Behind the SGI's Decision to Issue the Gohonzon 

On September 7, 1993, adopting a proposal from Sendo Narita, the chief priest of Joen-ji, a temple in Tochigi Prefecture, Japan, the SGI announced that it would start issuing Gohonzon, reproduced from a Gohonzon transcribed in 1720 by Nichikan, the 26th high priest of Taiseki-ji, to its members worldwide. 

Many SGI members who practiced without the Gohonzon since Nichiren Shoshu's refusal to grant them the Gohonzon were overjoyed at the news. And many others, filled with hope, have been looking forward to a bright future of the spread of Nichiren Daishonin's Buddhism and a flourishing of the Soka Renaissance toward a world that embraces truly humanistic ideals. 

The significance of the SGI's decision can be seen from the following two perspectives: First, Nichiren Daishonin inscribed the Gohonzon for all people throughout the world. His fundamental intent and desire in doing so was to make the Gohonzon available to all who sincerely seek to practice his teachings, thus enabling them to establish indestructible happiness through their faith and practice. 

Second, in the development of the priesthood issue, Nikken Abe, abusing his position as high priest, arbitrarily stopped granting the Gohonzon to SGI members, with the express purpose of destroying the SGI, which, since its inception, has been single-mindedly promoting kosen-rufu and had supported the priesthood. Nikken's action runs completely counter to the Daishonin's fundamental intent and spirit behind inscribing the Gohonzon. 

In light of these circumstances and based on its responsibility as the body of believers selflessly and harmoniously practicing the Daishonin's Buddhism in modern times the SGI has decided to make the Gohonzon available to its membership. The SGI's decision was made solely to protect the Daishonin's Buddhism, to reply to the sincerity of those purely seeking the Gohonzon, and to further promote kosen-rufu, thus fulfilling the expectation the Daishonin placed in his future disciples. 

The priesthood claims: "The Soka Gakkai is a group that has been excommunicated by Nichiren Shoshu, and has absolutely no relationship with Nichiren Shoshu" (NST News, Special Issue, p. 1).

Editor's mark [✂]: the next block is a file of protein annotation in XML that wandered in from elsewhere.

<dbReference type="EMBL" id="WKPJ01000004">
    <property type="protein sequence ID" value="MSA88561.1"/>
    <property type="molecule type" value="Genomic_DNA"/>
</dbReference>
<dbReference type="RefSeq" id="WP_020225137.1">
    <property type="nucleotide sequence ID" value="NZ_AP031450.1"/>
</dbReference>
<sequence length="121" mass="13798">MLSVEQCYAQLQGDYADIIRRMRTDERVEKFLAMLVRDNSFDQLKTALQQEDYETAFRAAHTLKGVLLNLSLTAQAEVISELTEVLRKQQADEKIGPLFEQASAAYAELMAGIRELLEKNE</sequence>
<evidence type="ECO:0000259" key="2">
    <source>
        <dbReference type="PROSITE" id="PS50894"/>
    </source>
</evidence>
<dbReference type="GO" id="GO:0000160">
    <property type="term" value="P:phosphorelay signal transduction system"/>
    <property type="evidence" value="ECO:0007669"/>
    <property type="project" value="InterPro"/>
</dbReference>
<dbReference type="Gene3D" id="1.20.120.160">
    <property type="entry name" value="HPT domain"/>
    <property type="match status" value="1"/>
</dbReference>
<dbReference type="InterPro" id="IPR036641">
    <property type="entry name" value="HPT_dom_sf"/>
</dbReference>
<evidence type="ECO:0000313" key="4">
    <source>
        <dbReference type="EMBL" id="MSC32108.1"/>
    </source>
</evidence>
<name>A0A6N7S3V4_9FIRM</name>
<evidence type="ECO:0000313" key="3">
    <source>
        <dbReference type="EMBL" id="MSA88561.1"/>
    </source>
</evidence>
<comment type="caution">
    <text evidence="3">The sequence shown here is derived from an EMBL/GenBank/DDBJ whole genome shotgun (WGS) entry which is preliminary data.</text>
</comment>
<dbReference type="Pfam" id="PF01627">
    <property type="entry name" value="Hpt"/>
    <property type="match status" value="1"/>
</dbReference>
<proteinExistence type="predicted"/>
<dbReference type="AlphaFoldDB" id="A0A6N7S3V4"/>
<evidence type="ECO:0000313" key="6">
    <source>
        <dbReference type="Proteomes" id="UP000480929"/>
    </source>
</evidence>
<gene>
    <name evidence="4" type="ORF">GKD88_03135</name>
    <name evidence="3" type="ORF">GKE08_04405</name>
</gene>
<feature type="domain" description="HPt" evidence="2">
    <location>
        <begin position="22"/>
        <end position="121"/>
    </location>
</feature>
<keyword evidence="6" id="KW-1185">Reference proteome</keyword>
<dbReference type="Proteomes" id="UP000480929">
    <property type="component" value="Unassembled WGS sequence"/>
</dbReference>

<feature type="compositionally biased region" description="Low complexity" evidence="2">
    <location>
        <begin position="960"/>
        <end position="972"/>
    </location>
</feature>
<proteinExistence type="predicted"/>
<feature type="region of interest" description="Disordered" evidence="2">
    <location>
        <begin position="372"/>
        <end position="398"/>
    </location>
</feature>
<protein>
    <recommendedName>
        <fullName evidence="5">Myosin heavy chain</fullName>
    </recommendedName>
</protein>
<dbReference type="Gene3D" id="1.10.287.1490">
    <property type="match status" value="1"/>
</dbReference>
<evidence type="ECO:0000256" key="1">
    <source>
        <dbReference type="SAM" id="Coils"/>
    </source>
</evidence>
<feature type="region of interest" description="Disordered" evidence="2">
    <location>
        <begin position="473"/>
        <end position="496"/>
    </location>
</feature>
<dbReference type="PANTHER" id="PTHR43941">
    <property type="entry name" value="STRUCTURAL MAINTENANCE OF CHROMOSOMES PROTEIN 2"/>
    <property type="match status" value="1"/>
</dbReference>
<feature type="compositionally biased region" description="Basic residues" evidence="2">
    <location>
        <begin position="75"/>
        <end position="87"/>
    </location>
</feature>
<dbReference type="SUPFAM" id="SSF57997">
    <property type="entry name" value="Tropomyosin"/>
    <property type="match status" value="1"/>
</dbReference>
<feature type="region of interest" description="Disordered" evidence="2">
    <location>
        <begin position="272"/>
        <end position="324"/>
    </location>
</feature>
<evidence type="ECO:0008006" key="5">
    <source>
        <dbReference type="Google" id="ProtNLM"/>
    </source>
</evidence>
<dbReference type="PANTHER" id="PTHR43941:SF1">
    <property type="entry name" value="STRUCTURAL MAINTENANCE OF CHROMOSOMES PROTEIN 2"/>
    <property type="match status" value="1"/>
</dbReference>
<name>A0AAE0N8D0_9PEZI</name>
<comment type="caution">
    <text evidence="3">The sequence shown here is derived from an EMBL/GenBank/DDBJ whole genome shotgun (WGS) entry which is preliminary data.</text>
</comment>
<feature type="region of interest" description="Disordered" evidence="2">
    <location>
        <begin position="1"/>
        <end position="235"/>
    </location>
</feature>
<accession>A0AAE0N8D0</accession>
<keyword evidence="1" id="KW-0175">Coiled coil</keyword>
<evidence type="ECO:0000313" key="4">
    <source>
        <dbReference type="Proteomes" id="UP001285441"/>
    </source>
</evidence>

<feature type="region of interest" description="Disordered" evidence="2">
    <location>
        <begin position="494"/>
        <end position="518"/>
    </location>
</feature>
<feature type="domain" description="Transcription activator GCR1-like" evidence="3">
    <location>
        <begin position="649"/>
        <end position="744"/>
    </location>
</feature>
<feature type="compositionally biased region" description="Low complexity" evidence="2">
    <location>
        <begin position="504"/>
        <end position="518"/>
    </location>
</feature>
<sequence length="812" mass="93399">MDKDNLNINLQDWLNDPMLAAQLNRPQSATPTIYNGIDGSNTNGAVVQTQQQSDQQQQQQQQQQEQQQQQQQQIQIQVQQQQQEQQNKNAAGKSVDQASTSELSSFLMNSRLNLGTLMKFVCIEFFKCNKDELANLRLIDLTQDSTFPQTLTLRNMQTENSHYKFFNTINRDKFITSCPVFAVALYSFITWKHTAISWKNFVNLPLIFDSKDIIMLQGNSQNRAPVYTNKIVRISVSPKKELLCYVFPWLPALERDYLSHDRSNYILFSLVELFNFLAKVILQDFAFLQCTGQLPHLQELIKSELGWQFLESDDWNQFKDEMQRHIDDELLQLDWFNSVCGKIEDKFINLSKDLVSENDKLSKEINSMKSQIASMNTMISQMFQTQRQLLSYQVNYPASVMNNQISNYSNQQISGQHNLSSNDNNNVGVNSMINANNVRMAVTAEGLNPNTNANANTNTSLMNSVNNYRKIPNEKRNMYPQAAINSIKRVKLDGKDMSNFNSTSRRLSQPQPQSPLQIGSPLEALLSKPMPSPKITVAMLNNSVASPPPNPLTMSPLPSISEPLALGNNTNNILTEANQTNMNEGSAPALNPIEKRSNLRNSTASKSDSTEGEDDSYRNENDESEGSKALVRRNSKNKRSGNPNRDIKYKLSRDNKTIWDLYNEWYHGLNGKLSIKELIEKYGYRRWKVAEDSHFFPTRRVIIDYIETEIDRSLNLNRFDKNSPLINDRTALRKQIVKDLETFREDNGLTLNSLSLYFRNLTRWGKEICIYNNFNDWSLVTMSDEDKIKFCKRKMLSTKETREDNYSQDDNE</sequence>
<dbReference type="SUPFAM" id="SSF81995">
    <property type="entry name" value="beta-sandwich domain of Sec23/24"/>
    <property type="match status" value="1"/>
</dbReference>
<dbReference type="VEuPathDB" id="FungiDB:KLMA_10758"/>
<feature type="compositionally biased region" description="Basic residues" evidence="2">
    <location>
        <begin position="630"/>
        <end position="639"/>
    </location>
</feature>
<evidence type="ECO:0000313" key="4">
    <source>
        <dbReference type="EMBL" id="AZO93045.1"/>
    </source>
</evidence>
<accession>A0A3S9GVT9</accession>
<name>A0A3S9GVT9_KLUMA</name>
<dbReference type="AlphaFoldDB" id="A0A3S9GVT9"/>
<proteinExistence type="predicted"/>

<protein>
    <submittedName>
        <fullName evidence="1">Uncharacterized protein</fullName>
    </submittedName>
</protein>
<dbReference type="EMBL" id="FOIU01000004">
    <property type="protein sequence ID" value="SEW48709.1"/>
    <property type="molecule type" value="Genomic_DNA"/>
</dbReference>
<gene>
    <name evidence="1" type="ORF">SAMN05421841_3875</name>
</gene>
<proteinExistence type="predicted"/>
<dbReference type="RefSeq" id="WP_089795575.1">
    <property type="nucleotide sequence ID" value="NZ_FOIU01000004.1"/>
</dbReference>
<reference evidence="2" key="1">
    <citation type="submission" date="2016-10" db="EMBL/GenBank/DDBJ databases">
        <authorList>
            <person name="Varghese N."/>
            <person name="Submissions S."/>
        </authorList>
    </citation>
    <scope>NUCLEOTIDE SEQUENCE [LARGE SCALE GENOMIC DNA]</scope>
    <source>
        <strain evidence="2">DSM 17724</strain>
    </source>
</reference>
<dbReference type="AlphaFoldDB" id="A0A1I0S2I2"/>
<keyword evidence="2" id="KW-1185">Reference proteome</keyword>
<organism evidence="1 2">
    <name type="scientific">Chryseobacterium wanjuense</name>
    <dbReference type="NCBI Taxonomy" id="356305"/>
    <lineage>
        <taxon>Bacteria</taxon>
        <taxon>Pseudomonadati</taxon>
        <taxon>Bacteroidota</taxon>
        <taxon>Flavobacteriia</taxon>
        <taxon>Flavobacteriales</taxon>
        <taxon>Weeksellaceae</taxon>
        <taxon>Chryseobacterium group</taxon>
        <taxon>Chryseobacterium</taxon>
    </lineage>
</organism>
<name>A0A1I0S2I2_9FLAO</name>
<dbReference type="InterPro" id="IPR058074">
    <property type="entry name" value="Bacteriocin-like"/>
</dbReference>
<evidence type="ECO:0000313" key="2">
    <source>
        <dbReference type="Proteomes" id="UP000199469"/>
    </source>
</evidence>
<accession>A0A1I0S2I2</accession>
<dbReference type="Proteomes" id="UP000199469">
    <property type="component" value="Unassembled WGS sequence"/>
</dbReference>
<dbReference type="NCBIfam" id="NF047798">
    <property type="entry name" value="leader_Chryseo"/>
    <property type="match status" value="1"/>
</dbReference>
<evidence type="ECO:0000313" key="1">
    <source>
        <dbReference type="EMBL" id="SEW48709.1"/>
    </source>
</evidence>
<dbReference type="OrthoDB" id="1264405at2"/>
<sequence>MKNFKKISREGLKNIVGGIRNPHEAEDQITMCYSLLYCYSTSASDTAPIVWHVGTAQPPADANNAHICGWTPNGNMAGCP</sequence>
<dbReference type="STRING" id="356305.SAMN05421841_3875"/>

Despite their denial of any relationship to the Gakkai, however, priests still seem to be obsessed and grow nervous about the SGI's every action: "The Soka Gakkai announced that they will begin to independently bestow Gohonzons and, thus declaring complete independence from Nichiren Shoshu" (ibid. p. 2). From these two statements, it is clear what status the priesthood expects us, as SGI members, to maintain: excommunicated, but dependent. 

Since the SGI's recent announcement, the Nichiren Shoshu priesthood and the Hokkeko (a group of lay believers affiliated with the Nichiren Shoshu temples) have been propounding and spreading groundless accusations that have no basis in the Gosho or in any of the Daishonin's teachings, calling the Gohonzon issued by the SGI "counterfeit." 

The Nichiren Shoshu priesthood asserts that the Gohonzon issued by the SGI are "counterfeit" because: 

  1. They have not been authorized by the high priest. 
  2. They have not received the legitimate eye-opening" ceremony. 
  3. They are not issued by the head temple. (Ibid. p. 9) 
Here we attempt to address these and other accusations brought by the priesthood and demonstrate the validity of the SGI's decision in light of the Daishonin's teachings. 

The SGI is the only group of believers that has brought Nichiren Daishonin's Buddhism to the entire world, that has been carrying out the Daishonin's will kosen-rufu in reality. With conviction in the SGI's profound mission for kosen-rufu, and by further polishing our faith and practice, we can show Nikken and his supporters, through actual proof, the great power of the Gohonzon. As the Daishonin states: "Even more valuable than reason and documentary proof is the proof of actual fact" (MW-6, 111).

All material is from the booklet Reaffirming Our Right to Happiness, issued by SGI-USA, and used without permission.